Yves Klein provided another series this time the subject, ‘Judo’. The series started with an individual photograph to the left had side, a ‘Judo practitioner’ in calm contemplation. 5 photographs followed running vertically, from top to bottom, two people competing as part of a Judo demonstration in different positions. I did felt at the time that there wasn’t an end to the sequence, however, on reflection I think it may have been cyclical (reading clockwise) and that you return to the judo practitioner in quiet contemplation.
Room 6 – 7: Staging/Collaboration : Performances that exist solely to be photographed.
Room 8 – 10: Photographic Actions : For some artists, the photographic image creates a unique space within which an action can be performed or captured.
Room 11: Performing Icons : For artists, role-playing has the potential to explore deeper questions about identity.
Room 12: Public Relations : Mass media techniques such as advertising and Hollywood publicity produced self-portraits reflect upon the relationship between the artist and an increasingly marker-driven art world.
Room 13: Self/Portrait : Self-portraits have been used by artists to make statements about themselves and more broadly about the role of the artist in the world.
Hans Eijkelboom, a dutch photo-artist, photographed himself posed as head of his neighbours’ families when the father was out at work. Ordinarily if you saw one family photograph you would think ‘that’s nice’ but when you see 4 photographs each with him as the father figure you start to question the authenticity of the ‘family units’ photographed, especially when he hadn’t aged and there had been no passage of time. Then when you read his narrative it makes you feel uncomfortable but maybe his narrative is also part of the performance and the families were all in on the joke. Photographs should provoke an emotional response and I would say for me this succeeded.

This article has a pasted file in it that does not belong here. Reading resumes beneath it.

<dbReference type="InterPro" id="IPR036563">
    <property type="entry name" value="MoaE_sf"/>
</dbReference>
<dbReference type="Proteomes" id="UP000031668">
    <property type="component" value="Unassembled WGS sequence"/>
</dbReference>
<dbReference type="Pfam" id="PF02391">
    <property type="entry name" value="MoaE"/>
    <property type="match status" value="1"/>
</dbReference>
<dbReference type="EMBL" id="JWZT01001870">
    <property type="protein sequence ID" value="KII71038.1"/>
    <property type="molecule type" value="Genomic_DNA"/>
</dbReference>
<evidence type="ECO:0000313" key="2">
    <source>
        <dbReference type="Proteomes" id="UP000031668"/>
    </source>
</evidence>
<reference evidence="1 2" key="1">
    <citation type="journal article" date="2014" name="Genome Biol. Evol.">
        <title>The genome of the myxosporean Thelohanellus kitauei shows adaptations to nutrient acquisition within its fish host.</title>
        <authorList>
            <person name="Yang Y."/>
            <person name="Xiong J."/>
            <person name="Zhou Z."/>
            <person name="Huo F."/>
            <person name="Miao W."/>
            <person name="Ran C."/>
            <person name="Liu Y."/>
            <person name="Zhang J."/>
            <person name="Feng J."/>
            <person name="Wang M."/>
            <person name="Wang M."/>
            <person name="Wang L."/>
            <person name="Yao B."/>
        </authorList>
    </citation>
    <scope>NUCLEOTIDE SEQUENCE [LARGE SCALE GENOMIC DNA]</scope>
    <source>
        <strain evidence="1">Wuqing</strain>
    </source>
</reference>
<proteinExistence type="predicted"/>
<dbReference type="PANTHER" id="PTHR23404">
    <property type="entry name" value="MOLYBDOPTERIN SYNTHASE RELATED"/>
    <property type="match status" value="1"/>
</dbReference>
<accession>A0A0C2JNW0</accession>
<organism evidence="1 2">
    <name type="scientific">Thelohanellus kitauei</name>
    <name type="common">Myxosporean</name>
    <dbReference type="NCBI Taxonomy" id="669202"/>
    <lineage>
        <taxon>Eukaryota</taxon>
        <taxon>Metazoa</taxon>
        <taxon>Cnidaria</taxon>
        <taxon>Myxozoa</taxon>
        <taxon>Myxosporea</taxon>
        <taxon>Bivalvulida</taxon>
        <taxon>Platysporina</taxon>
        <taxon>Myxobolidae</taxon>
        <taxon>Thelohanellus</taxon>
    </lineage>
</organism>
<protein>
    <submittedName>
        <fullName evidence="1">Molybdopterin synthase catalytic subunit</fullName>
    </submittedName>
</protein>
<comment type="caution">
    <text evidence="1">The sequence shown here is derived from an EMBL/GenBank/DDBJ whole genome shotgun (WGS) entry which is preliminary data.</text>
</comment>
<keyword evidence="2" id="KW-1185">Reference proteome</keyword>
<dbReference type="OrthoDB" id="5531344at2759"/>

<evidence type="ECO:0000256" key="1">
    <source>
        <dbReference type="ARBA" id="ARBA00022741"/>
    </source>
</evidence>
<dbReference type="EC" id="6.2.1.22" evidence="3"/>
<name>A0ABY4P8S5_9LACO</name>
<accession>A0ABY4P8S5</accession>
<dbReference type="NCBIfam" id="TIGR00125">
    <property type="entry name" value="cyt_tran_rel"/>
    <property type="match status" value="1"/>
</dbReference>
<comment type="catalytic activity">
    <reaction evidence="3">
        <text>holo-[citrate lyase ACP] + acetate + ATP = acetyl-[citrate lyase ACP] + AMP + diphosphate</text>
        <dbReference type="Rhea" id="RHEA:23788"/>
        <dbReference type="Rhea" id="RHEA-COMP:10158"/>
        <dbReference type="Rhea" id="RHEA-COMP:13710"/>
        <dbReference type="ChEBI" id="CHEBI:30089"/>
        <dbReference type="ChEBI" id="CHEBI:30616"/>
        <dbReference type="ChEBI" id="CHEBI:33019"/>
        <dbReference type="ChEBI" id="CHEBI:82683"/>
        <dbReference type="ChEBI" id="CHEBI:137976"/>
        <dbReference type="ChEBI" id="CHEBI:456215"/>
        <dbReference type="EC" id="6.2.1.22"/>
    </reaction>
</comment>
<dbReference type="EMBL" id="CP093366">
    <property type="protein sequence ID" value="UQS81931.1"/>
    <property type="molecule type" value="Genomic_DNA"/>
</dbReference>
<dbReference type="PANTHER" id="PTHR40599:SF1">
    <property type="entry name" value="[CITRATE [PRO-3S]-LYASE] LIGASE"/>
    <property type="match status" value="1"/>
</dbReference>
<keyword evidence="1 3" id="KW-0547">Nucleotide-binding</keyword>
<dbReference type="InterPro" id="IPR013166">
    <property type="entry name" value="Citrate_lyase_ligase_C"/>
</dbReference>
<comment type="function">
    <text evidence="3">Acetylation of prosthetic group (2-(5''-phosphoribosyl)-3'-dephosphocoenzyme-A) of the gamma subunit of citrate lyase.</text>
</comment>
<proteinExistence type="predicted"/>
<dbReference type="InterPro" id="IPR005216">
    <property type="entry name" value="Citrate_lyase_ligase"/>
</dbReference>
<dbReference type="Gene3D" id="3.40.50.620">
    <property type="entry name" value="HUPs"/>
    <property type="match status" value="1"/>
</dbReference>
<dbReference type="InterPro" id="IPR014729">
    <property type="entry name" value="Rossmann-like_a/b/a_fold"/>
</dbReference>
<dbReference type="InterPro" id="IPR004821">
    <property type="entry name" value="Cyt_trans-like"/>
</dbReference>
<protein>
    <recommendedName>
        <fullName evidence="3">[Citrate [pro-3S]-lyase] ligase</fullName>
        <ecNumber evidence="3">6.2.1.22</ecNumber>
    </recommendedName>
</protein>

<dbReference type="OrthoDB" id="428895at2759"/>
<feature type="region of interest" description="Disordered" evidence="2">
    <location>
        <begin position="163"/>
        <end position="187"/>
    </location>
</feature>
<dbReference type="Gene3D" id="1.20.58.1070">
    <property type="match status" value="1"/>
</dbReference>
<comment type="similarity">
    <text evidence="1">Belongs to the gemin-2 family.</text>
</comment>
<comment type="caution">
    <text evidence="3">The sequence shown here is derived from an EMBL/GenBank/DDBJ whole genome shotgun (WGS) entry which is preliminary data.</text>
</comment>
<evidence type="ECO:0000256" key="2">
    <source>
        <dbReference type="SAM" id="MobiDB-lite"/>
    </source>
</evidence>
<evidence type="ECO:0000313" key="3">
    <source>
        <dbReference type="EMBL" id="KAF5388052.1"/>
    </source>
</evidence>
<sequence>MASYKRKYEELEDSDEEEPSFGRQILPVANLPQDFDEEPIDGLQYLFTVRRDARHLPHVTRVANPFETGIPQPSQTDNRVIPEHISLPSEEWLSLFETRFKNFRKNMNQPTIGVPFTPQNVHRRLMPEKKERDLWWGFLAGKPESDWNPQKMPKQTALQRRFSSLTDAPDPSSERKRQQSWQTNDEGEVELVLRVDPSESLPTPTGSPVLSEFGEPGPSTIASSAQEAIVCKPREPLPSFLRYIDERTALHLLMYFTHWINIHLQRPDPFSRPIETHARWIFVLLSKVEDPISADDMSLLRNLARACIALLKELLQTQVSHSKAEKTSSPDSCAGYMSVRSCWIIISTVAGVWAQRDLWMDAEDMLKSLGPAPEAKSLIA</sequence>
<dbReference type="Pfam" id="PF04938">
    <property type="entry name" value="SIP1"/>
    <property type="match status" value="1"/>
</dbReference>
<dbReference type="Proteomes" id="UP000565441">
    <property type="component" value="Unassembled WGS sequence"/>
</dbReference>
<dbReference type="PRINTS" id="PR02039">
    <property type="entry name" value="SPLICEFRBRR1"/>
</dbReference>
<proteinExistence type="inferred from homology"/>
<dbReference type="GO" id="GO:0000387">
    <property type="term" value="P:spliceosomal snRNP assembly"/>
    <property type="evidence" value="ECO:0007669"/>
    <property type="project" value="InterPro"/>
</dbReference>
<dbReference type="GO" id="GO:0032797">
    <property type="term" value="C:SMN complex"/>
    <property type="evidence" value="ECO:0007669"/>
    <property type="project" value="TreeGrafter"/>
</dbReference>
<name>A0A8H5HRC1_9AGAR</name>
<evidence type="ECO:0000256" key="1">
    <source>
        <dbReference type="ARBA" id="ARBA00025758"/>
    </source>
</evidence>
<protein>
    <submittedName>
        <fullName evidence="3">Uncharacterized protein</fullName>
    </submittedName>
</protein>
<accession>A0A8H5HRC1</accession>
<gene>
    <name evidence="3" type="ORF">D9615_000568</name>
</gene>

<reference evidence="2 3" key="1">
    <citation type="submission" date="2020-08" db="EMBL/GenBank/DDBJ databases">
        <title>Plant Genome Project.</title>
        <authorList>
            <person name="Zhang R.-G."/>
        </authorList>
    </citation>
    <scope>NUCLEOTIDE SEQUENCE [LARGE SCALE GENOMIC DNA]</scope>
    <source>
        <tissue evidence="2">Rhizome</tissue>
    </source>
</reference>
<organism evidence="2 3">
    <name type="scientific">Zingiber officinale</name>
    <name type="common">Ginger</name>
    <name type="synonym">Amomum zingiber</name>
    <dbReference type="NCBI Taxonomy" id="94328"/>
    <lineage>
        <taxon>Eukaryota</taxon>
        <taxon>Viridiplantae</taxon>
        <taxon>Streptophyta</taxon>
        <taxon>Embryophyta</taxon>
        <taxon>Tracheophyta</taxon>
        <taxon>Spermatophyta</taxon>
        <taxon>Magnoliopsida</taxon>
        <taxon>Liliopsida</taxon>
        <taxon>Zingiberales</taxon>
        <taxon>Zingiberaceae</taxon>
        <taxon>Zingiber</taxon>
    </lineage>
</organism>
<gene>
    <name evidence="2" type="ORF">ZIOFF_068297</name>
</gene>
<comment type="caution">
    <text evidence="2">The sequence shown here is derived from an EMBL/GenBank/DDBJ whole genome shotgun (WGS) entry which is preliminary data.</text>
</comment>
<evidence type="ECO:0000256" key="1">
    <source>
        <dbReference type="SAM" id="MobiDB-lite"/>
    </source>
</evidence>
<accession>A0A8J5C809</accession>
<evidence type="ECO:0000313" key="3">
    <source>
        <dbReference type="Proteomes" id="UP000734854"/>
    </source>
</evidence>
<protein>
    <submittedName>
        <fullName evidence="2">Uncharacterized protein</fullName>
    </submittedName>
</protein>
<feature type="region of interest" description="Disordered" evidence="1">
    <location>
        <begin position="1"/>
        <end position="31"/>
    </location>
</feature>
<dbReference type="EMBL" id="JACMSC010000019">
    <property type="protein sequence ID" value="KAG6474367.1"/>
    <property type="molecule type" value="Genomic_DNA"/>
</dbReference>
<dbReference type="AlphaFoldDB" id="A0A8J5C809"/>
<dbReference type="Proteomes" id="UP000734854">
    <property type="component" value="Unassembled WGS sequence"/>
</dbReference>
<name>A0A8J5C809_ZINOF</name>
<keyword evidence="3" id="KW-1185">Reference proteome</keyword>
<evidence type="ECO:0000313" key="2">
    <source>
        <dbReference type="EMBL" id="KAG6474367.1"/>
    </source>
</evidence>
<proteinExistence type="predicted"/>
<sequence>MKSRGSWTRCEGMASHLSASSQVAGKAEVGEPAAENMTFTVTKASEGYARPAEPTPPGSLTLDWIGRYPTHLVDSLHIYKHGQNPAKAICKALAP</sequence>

Room 14: Performing Real Life : Photography has long been used to document the mundane details of homes, families, hobbies and holidays, more so with the advent of camera phones and the selfie.
I contest the fact that the selfie is a new technology based phenomena. I remember using up the last photos on a roll of 35mm by taking ‘selfies’. Agreed it has become more prevalent nowadays as taking a photo is accessible to most with very little cost to reproduce and share.
This room showcased Amalia Ulman, who conducted a 4 month performance via Instagram, posting about an imaginary life which people believed to be true.
Masahisa Fukase took a photograph of his wife leaving for work every day from the window of their flat, until they broke up. The series reflected the good times and their not so good times.
This concludes my very short summary of some of the works that inspired me at the exhibition. I will now look differently at photographs as a result of the photographs I have seen and maybe they will influence my future projects and photographs, only time will tell. I would recommend this exhibition to other students or anyone interested in photography and/or performance art.
Reference: other photographers which have caused me to question the nature of photography and performance arts as a result of seeing their photographs (in no particular order); Niki de Saint Phalle, Kiyoji Otsuji, Yayoi Kusama, Minoru Hirata, Babette Mangolte, Dan Graham, Francesca Woodman, Erwin Wurm, Cindy Sherman, Hannah Wilke, Marcel Duchamp, Samuel Fosso, Masahisa Fukase, Claude Calun, Eleanor Autin, Carolee Schneermann, Jemima Stehli, Tatsumi Hijikata, Eikoh Hosoe, Merce Cunningham, David Wojnarowicz.